16. Dai LC, Wang X, Yao X, Min LS, Ping JL, He JF: Antisense oligonucleotides targeting midkine inhibit tumor growth in an in situ human hepatocellular carcinoma model. Acta Pharmacol Sin 2007, 28:453–458.View ArticlePubMedGoogle Scholar
  17. Sato W, Takei Y, Yuzawa Y, Matsuo S, Kadomatsu K, Muramatsu T: Midkine antisense oligodeoxyribonucleotide inhibits renal damage induced by ischemic reperfusion. Kidney Int 2005, 67:1330–1339.View ArticlePubMedGoogle Scholar
  18. Hayashi K, Banno H, Kadomatsu K, Takei Y, Komori K, Muramatsu T: Antisense oligodeoxyribonucleotide as to the growth factor midkine suppresses neointima formation induced by balloon injury. Am J Physiol Heart Circ Physiol 2005, 288:H2203–2209.View ArticlePubMedGoogle Scholar
  19. Banno H, Takei Y, Muramatsu T, Komori K, Kadomatsu K: Controlled release of small interfering RNA targeting midkine attenuates intimal hyperplasia in vein grafts. J Vasc Surg 2006, 44:633–641.View ArticlePubMedGoogle Scholar
  20. Yamamoto H, Muramatsu H, Nakanishi T, Natori Y, Sakuma S, Ishiguro N, Muramatsu T: Midkine as a molecular target: comparison of effects of chondroitin sulfate E and siRNA. Biochem Biophys Res Commun 2006, 351:915–919.View ArticlePubMedGoogle Scholar
  21. Muramatsu H, Shirahama H, Yonezawa S, Maruta H, Muramatsu T: Midkine, a retinoic acid-inducible growth/differentiation factor: immunochemical evidence for the function and distribution. Dev Biol 1993, 159:392–402.View ArticlePubMedGoogle Scholar
  22. Muramatsu H, Inui T, Kimura T, Sakakibara S, Song X, Murata H, Muramatsu T: Localization of heparin-binding, neurite outgrowth and antigenic regions in midkine molecule. Biochem Biophys Res Commun 1994, 203:1131–1139.View ArticlePubMedGoogle Scholar
  23. Iwasaki W, Nagata K, Hatanaka H, Inui T, Kimura T, Muramatsu T, Tasumi M, Inagaki F: Solution structure of midkine, a new heparin-binding growth factor. EMBO J 1997, 16:6936–6946.View ArticlePubMedGoogle Scholar
  24. Asai T, Watanabe K, Ichihara-Tanaka K, Kaneda N, Kojima S, Iguchi A, Inagaki F, Muramatsu T: Identification of heparin-binding sites in midkine and their role in neurite-promotion. Biochem Biophys Res Commun 1 997, 236:66–70.View ArticleGoogle Scholar
  25. Maeda N, Ichihara-Tanaka K, Kimura T, Kadomatsu K, Muramatsu T, Noda M: A receptor-like protein-tyrosine phosphatase PTPζ/RPTPβ binds a heparin-binding growth factor midkine. Involvement of arginine 78 of midkine in the high affinity binding to PTPζ. J Biol Chem 1999, 274:12474–12479.View ArticlePubMedGoogle Scholar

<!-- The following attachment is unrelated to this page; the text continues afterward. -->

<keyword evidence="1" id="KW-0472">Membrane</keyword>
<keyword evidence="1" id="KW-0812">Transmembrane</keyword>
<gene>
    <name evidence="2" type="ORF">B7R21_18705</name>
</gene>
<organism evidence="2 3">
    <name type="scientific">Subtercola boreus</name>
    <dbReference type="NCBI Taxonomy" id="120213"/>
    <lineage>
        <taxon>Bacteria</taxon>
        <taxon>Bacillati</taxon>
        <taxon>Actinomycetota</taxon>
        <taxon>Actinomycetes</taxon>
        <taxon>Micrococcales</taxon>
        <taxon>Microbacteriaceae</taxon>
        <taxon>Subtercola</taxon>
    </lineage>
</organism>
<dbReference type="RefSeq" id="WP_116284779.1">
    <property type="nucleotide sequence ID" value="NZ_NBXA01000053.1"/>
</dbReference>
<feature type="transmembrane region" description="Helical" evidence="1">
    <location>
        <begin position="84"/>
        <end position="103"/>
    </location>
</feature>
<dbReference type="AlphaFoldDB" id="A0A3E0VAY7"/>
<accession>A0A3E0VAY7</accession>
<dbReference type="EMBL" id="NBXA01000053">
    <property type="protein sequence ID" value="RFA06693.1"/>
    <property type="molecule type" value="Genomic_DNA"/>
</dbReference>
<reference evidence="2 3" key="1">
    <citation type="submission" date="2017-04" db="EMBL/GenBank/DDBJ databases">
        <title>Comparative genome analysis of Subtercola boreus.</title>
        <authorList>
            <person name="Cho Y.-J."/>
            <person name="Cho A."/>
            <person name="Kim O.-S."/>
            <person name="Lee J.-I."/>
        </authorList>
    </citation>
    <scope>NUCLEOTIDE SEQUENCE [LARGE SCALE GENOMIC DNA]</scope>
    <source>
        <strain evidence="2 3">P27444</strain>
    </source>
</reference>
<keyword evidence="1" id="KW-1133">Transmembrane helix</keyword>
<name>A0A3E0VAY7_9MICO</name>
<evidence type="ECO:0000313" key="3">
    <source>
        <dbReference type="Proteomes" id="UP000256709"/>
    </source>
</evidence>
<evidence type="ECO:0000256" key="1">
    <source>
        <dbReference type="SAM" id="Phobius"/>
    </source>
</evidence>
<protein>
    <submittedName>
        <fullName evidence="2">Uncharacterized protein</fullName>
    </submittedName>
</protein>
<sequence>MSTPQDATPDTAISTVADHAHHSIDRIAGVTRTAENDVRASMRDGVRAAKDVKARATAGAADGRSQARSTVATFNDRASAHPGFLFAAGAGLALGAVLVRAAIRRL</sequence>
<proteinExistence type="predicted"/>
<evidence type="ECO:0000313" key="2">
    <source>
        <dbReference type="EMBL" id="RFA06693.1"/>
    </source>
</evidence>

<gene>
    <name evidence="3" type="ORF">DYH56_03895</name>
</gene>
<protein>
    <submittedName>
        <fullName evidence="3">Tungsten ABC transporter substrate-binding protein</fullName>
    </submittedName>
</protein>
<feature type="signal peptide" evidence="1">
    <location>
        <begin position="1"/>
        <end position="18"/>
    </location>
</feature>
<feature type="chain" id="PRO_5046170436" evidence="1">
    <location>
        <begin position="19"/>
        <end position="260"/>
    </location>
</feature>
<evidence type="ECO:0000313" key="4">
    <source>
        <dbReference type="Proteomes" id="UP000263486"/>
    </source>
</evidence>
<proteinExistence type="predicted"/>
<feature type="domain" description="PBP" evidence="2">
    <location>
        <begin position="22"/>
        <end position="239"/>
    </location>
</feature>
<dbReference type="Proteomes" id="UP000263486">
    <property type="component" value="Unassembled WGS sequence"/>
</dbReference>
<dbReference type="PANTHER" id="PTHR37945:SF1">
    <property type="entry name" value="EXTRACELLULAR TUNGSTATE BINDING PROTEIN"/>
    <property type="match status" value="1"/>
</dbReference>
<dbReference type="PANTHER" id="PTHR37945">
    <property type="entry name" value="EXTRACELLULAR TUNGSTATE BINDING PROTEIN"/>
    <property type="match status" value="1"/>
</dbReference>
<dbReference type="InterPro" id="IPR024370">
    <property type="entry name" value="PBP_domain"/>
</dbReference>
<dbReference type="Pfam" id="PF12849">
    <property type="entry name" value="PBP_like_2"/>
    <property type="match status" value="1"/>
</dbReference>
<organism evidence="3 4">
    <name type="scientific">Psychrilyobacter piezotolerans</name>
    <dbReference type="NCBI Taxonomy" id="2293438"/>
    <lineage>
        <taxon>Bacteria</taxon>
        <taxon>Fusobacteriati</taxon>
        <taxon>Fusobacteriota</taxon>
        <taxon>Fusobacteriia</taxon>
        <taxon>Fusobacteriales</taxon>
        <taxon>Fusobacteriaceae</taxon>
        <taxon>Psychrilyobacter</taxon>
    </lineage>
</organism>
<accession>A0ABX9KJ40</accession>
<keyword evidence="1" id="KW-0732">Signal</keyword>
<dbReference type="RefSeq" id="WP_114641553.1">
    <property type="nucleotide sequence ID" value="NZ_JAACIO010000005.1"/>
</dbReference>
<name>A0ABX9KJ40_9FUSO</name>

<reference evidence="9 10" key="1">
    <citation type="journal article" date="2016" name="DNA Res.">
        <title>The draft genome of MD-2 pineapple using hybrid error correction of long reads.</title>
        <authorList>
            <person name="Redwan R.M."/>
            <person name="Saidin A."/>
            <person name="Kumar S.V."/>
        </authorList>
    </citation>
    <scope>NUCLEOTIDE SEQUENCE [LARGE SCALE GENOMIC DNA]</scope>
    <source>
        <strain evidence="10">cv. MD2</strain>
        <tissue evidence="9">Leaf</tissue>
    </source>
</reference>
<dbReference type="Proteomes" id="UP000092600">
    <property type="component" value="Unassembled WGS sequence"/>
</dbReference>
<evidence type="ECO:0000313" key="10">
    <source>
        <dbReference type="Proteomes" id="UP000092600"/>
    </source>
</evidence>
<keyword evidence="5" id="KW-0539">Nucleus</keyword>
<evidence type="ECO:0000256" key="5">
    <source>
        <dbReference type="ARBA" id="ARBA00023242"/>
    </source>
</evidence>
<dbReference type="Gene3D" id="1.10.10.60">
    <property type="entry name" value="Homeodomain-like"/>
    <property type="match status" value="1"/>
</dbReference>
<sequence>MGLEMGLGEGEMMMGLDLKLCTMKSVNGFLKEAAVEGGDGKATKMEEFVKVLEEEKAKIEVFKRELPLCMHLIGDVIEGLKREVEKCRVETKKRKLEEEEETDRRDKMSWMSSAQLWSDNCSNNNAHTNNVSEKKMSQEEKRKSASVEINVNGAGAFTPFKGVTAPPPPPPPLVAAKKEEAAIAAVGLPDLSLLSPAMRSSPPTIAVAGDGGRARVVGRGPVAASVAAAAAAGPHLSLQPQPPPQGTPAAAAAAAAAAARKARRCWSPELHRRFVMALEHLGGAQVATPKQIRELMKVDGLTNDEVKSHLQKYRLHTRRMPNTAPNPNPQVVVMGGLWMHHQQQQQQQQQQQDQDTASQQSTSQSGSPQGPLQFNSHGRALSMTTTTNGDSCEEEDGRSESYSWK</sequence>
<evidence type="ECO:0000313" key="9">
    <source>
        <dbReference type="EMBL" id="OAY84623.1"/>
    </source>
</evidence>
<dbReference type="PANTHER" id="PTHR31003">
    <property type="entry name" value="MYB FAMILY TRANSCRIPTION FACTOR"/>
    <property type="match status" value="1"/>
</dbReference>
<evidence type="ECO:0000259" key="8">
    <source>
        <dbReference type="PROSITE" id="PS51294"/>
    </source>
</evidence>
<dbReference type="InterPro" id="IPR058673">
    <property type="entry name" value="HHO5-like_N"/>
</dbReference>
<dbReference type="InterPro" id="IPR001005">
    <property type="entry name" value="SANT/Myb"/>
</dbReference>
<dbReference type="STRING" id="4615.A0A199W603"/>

26. Muramatsu H, Zou K, Sakaguchi N, Ikematsu S, Sakuma S, Muramatsu T: LDL receptor-related protein as a component of the midkine receptor. Biochem Biophys Res Commun 2000, 270:936–941.View ArticlePubMedGoogle Scholar
  27. Muramatsu H, Zou P, Suzuki H, Oda Y, Chen GY, Sakaguchi N, Sakuma S, Maeda N, Noda M, Takada Y, Muramatsu T: α-4β1 and α-6β1 integrins are functional receptors for midkine, a heparin-binding growth factor. J Cell Sci 2004, 117:5405–5415.View ArticlePubMedGoogle Scholar
  28. Chen S, Bu G, Takei Y, Sakamoto K, Ikematsu S, Muramatsu T: Midkine and LDL-receptor-related protein 1 contribute to the anchorage-independent cell growth of cancer cells. J Cell Sci 2007, 120:4009–4015.View ArticlePubMedGoogle Scholar
  29. Ikematsu S, Yano A, Aridome K, Kikuchi M, Kumai H, Nagano H, Okamoto K, Oda M, Sakuma S, Aikou T, Muramatsu H, Kadomatsu K, Muramatsu T: Serum midkine levels are increased in patients with various types of carcinomas. Br J Cancer 2000, 83:701–706.View ArticlePubMedGoogle Scholar
  30. Qi M, Ikematsu S, Maeda N, Ichihara-Tanaka K, Sakuma S, Noda M, Muramatsu T, Kadomatsu K: Haptotactic migration induced by midkine. Involvement of protein-tyrosine phosphatase ζ, mitogen-activated protein kinase, and phosphatidylinositol 3-kinase. J Biol Chem 2001, 276:15868–15875.PubMedGoogle Scholar
  31. Xiong JP, Stehle T, Diefenbach B, Zhang R, Dunker R, Scott DL, Joachimiak A, Goodman SL, Arnaout MA: Crystal structure of the extracellular segment of integrin αVβ3. Science 2001, 294:339–345.View ArticlePubMedGoogle Scholar

Copyright

© Matsui et al. 2010

This article is published under license to BioMed Central Ltd. This is an Open Access article distributed under the terms of the Creative Commons Attribution License (http://creativecommons.org/licenses/by/2.0), which permits unrestricted use, distribution, and reproduction in any medium, provided the original work is properly cited.

Advertisement